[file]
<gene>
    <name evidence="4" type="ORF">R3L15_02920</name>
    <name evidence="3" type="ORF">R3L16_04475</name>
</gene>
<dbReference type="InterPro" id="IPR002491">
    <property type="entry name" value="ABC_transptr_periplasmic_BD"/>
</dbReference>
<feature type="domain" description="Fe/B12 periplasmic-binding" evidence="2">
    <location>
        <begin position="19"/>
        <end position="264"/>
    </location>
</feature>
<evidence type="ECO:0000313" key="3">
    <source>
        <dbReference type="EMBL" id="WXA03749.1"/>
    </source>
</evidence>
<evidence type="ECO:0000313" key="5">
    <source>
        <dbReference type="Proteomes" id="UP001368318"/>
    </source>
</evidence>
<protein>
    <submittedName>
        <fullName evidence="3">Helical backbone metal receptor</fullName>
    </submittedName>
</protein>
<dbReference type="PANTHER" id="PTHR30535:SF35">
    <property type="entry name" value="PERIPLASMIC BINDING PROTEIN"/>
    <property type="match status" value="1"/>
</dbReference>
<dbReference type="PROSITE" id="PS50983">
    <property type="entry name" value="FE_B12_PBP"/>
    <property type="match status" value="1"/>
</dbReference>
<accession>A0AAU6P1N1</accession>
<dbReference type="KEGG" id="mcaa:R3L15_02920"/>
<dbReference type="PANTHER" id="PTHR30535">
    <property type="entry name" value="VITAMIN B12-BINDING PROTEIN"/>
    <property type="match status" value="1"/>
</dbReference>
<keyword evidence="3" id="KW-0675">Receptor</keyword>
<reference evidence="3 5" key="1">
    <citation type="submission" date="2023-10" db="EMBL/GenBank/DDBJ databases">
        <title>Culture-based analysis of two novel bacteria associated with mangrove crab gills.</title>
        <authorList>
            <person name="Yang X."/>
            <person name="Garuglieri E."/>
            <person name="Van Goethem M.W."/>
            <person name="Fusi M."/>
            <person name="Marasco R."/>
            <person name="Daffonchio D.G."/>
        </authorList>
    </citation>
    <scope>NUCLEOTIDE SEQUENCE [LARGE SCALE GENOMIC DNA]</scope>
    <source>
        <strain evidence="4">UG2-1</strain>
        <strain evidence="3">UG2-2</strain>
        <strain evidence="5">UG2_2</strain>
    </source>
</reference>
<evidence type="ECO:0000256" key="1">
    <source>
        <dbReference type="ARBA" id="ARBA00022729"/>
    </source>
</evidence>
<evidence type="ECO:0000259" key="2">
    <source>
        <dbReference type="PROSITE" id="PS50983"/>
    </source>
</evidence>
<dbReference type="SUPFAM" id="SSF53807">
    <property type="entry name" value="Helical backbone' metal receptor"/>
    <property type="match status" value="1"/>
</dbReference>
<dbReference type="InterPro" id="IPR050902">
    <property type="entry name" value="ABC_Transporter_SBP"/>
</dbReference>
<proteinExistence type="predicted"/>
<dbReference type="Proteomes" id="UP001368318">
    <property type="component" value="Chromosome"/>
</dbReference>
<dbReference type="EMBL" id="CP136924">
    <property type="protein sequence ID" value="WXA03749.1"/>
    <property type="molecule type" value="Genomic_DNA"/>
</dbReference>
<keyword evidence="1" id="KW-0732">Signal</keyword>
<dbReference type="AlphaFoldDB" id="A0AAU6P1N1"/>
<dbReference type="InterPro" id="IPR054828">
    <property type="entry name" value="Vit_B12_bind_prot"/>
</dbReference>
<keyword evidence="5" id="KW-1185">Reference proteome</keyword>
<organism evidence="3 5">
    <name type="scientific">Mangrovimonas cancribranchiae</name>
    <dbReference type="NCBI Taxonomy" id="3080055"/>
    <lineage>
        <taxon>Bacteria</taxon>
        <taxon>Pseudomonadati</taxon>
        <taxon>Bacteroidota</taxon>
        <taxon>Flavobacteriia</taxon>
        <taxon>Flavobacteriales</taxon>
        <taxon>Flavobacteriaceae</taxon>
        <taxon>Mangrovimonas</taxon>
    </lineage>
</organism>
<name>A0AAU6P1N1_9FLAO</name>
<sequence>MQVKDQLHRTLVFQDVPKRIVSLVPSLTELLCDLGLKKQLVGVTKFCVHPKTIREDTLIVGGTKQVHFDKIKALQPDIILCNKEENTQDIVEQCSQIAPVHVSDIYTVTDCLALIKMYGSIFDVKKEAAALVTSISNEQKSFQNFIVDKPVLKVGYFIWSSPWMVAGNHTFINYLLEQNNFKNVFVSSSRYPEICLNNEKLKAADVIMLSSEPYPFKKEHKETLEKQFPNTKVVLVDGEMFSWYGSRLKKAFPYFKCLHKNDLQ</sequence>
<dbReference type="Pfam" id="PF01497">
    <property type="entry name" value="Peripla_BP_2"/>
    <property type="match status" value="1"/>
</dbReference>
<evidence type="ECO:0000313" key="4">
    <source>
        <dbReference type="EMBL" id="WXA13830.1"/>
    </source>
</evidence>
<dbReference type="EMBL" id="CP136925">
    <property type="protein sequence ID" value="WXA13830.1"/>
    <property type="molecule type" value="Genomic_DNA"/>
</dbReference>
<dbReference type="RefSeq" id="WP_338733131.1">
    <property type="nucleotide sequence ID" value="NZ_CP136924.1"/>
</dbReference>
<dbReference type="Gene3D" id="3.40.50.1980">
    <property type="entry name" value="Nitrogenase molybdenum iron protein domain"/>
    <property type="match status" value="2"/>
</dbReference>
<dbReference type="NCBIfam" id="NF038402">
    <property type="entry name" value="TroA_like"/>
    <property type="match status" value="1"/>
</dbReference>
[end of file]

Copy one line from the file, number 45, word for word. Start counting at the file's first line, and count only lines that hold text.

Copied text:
    <citation type="submission" date="2023-10" db="EMBL/GenBank/DDBJ databases">